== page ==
In my opinion, he could have prevented all this by riding about 1 to 2 feet from the right edge. Cars would still give him plenty of room, except for that minority who will come as close to you as possible no matter where a cyclist rides.

  14. Steve… since there is no transcript can you summarize the reason the jury reached a guilty verdict? I've read everything about this and do not see what the citation was. For example, for what section of the law was he prosecuted?

  15. Since I was not in the jury room while the jury deliberated, I can only speculate why they found him guilty. I think there were multiple reasons. First, the defense attempted to explain a complex area of the law in a complex manner that was not instantly understandable to motorist jurors that didn't want to be there in the first place. Second, the traffic videos, including one presented by the defense, didn't help, because the cyclist looked like a tiny spot, much as the moon looks like a tiny spot in a photo taken with a normal lens. Third, and perhaps most important, the defense never pointed out that the statute he was prosecuted under really shouldn't apply in the first place because “Sec. 551.101. RIGHTS AND DUTIES. (a) A person operating a bicycle has the rights and duties applicable to a driver operating a vehicle under this subtitle, unless: …(2) a right or duty applicable to a driver operating a vehicle cannot by its nature apply to a person operating a bicycle.” A person riding a bicycle cannot, by nature, ride close to 65mph, so he cannot reasonably be expected to have a duty to do so any more than any driver is expected to maintain a high speed while preparing to make a left turn from the same road. Even so, he could have been prosecuted properly had there been a posted minimum speed, or a designated bicycle lane, niether of which was the case. Nowhere in the law is there a DUTY or OBLIGATION for the cyclist to ride on a shoulder. What's more, he had no duty to ride anywhere in particular in a lane less than 14 feet wide. Whether his riding was smart, or courteous might be debatable. He was not hauled into jail for being dumb or discourteous. He was hauled in and is being prosecuted because he did not ride on a shoulder when one was present, despite there being no legal basis for such a requirement. As the officer testified, he decided to “make contact” with the defendant when a shoulder appeard and the defendant continued to ride in the roadway.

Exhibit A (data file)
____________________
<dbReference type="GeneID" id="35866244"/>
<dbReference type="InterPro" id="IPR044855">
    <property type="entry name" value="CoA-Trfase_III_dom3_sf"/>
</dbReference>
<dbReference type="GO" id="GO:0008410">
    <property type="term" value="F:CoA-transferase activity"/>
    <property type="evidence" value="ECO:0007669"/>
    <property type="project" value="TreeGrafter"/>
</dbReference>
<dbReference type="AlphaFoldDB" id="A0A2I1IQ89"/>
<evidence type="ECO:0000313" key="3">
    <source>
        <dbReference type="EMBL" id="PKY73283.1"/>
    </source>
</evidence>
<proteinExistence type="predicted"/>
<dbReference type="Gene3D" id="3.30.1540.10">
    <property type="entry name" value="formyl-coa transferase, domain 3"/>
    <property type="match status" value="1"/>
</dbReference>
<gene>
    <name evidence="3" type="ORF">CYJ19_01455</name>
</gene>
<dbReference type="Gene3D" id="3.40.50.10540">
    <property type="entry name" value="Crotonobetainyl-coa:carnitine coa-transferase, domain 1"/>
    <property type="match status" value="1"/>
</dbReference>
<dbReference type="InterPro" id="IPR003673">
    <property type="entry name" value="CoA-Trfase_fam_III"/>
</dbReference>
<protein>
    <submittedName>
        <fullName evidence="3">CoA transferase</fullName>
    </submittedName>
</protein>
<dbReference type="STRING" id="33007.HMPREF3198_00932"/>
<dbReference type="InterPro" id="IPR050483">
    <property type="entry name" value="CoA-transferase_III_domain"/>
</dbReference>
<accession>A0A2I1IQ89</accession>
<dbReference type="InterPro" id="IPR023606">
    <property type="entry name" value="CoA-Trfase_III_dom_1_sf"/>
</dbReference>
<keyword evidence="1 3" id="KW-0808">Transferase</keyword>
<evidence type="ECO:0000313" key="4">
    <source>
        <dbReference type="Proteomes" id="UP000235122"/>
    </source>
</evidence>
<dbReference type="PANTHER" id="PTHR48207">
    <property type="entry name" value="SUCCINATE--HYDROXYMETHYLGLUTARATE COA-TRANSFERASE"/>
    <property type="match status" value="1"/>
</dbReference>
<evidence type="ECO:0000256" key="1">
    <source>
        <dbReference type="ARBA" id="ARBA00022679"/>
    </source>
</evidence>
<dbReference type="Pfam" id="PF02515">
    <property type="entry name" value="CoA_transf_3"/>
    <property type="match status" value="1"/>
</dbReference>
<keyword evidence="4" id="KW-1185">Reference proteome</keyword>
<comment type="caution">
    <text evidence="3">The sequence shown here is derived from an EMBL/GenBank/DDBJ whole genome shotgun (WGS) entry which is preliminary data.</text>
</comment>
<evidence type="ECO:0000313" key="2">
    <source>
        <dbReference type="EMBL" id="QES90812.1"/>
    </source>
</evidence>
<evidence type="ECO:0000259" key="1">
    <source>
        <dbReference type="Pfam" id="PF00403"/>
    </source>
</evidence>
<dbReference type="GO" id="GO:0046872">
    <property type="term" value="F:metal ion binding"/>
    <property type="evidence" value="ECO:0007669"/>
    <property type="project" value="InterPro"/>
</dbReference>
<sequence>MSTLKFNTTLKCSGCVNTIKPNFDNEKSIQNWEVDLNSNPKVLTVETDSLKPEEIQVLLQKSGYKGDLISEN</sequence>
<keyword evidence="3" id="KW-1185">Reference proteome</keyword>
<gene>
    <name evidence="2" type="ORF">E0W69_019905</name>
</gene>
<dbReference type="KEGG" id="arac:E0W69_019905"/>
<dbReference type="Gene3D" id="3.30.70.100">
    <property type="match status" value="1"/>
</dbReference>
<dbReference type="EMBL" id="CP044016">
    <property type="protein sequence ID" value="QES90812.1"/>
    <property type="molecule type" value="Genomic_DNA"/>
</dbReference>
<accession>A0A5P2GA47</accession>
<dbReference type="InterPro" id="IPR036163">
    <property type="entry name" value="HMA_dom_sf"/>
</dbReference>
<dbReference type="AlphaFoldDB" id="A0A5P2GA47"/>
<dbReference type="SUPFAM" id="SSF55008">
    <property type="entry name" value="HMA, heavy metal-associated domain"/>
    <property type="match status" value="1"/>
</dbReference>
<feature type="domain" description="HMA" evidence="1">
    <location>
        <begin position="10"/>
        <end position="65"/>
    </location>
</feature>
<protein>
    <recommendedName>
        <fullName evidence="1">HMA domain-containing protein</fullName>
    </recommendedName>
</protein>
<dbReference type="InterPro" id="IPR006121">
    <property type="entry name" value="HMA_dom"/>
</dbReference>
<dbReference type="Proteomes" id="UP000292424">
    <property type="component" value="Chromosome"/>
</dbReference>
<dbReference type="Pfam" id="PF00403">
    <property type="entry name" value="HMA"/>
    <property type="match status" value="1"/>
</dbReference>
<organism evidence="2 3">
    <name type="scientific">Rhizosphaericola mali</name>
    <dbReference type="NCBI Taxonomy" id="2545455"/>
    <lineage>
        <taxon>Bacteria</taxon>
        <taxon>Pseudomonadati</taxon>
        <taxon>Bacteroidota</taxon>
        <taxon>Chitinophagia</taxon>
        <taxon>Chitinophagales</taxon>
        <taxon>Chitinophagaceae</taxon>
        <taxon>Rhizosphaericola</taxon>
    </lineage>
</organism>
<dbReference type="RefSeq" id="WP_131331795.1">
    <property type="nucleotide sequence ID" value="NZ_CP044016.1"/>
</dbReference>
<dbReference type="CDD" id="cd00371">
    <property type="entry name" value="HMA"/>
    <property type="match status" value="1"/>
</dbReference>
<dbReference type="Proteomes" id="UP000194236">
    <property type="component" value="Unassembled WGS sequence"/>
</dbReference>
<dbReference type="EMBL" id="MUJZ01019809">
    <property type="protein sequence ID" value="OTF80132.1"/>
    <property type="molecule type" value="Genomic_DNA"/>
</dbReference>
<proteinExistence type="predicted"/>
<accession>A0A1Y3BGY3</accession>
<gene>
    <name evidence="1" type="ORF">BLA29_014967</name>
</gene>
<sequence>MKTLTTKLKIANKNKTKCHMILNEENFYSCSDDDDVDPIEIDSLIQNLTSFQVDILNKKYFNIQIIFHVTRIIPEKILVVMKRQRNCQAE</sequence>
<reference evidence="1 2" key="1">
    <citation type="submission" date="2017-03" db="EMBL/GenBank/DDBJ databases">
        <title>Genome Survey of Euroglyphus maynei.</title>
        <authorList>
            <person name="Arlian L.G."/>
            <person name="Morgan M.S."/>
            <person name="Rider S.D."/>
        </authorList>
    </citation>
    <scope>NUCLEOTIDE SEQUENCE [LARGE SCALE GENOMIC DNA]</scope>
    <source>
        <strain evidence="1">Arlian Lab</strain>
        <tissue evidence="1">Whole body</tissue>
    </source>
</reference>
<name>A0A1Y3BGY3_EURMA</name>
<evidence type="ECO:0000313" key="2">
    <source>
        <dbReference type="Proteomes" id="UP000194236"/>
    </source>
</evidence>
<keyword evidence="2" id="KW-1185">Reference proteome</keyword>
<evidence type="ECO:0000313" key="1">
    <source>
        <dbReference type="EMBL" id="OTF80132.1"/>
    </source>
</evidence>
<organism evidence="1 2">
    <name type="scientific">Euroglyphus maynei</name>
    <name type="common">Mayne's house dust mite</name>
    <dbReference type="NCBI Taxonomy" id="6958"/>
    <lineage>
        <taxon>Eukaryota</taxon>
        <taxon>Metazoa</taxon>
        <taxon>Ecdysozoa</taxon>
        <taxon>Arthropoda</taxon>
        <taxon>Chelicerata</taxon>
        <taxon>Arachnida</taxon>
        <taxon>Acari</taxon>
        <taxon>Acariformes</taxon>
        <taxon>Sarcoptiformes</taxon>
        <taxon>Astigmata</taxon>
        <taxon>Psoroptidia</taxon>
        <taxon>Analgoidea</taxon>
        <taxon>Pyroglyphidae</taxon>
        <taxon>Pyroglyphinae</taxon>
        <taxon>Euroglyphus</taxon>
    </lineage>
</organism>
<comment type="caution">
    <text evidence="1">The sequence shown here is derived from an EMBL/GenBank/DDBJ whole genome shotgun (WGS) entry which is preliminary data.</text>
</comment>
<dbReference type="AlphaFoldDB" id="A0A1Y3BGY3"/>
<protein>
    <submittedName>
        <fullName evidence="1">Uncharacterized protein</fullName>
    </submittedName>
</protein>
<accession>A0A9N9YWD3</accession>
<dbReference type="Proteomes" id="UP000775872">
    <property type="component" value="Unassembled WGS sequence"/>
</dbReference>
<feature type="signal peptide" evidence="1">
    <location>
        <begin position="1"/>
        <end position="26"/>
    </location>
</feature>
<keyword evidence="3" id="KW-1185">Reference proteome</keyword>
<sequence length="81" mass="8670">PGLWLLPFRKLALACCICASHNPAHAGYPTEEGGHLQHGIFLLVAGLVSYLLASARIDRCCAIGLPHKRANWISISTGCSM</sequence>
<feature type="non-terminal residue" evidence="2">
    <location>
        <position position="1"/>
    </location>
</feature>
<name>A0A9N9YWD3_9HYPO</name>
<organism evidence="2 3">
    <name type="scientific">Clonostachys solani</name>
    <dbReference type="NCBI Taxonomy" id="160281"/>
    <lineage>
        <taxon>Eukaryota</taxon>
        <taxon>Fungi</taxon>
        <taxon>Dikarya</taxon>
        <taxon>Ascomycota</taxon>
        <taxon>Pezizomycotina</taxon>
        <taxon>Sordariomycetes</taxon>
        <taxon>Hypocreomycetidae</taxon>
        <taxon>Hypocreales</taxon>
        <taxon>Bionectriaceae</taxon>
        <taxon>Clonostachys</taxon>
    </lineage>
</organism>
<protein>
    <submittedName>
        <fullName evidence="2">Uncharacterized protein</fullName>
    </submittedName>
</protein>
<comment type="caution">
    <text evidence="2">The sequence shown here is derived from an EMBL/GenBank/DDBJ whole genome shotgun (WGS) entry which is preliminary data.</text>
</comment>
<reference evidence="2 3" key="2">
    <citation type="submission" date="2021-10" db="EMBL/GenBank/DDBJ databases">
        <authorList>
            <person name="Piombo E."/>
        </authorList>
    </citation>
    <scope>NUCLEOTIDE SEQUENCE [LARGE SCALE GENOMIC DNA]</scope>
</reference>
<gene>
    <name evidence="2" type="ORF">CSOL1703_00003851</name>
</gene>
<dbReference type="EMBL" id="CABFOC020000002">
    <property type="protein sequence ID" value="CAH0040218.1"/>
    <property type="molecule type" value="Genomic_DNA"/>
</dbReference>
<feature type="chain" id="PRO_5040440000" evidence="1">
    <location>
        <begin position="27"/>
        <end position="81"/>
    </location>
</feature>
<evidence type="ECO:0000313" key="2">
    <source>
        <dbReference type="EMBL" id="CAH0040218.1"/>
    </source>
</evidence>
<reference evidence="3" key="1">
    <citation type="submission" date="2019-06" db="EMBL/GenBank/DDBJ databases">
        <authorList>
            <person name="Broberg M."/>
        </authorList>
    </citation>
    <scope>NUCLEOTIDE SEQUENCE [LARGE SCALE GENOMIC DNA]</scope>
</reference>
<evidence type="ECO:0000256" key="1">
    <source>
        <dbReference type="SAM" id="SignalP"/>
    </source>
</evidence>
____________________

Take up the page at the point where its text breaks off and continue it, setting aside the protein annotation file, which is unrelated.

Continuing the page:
The section of the law he was prosecuted under was: Sec. 545.363. MINIMUM SPEED REGULATIONS. (a) An operator may not drive so slowly as to impede the normal and reasonable movement of traffic, except when reduced speed is necessary for safe operation or in compliance with law.

  16. Mostly Motorists face no penalties for hitting bicyclists infect motorists are in the clearly at fault. This is happen because of lazy police and there is lack of justice experienced by cyclists comes not just from the police, but also from motorists and the media. This shows that most people have against cyclists.

  17. You're ignoring the fact that the transportation code specifies exceptions to “as far right as practicable” for any outside lane less than 14 feet wide and any outside lane not wide enough for a bicycle and a car to travel safely side by side. TC551.103(a)(4)

    If it's not wide enough to share safely, then riding at the edge only encourages them to try to share it unsafely.